- Action Adventure
- Alternate Universe
“Rodney, this is Pase,” Teyla said, introducing the young man she had brought with her. “He needs something to do, and I think he could help you here.”
Rodney eyed the — teen-ager, he decided — speculatively. He was taller than Teyla, but nowhere near as tall as Ronon, although with time, that might be possible. He was clean looking, and looked reasonably well fed.
“Can you follow directions?” Rodney snapped at him. Might as well get the kid used to it sooner than later.
A shrug. “Sure.”
“You want to learn about this stuff?” Rodney waved a hand at the chaos surrounding him in the shield building.
“Yes!” Pase stood taller, eyes were bright.
Rodney debated for a minute, watching the kid shift nervously in place.
“I’m a bastard to work for and with,” Rodney warned him. “I’ll answer questions all day long, as long as they aren’t too stupid. I won’t yell if you’ve done something wrong, something that you didn’t know about, but I’ll make you cry if you do something wrong when you could have asked questions.”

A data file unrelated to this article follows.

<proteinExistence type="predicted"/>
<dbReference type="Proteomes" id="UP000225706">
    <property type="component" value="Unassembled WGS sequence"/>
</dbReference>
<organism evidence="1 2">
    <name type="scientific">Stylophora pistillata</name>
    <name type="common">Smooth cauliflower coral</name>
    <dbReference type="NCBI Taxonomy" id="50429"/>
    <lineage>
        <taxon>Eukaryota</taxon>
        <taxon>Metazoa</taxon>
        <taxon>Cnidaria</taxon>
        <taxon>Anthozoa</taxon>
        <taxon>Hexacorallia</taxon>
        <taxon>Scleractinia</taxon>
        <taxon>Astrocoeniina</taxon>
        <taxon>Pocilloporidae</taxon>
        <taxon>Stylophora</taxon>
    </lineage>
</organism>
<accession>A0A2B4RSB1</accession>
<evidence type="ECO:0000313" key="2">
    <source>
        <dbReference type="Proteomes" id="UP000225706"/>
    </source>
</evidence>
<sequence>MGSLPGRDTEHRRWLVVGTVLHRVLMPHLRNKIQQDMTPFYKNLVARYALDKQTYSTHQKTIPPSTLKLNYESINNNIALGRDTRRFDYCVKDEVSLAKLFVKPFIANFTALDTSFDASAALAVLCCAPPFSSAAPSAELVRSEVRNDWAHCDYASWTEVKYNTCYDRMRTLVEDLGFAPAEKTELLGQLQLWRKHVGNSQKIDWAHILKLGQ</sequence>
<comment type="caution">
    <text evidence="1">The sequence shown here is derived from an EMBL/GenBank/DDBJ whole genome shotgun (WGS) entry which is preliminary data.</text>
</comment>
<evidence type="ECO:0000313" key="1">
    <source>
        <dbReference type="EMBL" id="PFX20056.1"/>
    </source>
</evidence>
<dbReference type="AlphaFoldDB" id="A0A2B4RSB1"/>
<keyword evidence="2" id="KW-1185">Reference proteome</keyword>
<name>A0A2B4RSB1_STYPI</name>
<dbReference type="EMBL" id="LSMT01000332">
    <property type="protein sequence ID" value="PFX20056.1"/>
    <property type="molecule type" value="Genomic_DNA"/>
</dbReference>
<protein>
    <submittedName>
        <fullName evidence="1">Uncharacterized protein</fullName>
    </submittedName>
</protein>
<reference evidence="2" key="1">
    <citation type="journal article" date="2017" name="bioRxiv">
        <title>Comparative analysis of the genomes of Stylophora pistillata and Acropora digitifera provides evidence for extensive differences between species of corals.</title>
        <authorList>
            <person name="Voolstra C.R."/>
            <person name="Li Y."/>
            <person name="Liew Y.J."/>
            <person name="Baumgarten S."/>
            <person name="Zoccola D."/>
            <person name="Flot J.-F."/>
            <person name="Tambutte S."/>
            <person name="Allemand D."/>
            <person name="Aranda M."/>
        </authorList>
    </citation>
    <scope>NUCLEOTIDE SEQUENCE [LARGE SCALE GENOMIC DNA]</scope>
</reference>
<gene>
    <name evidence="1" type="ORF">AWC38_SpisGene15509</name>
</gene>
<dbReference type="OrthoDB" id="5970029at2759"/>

“Got it!” Pase responded eagerly.
“Pase is one of the best students in the settlement and I had hoped he might be useful to you,” Teyla added. “He needs to be home in the late afternoon to help with the younger children.”
Rodney pointed at the young man. “Then you need to remind me,” Rodney stated. “And it’s also your job to make sure I take a break for lunch. I need to eat regularly.”
“There’s a little one I know who needs to do the same,” Pase repeated. “I can do that.”
Rodney somehow knew he should be insulted for being compared to a ‘little one’ but he’d take what help he could get.
[Another 500 words on Rodney building the shield with Pase’s not-quite-incompetent help]
“Rodney?” John asked a few days later at dinner. “Ronon wants to check some things out from a Jumper tomorrow, want to come with us?”
Rodney debated for a moment. “Sure,” he finally responded. “Pase has something he has to do with his family tomorrow, so I’d be working on my own. And, well, I could use a break.”
John laughed. “Who are you and what did you do with Rodney McKay? Take a break?”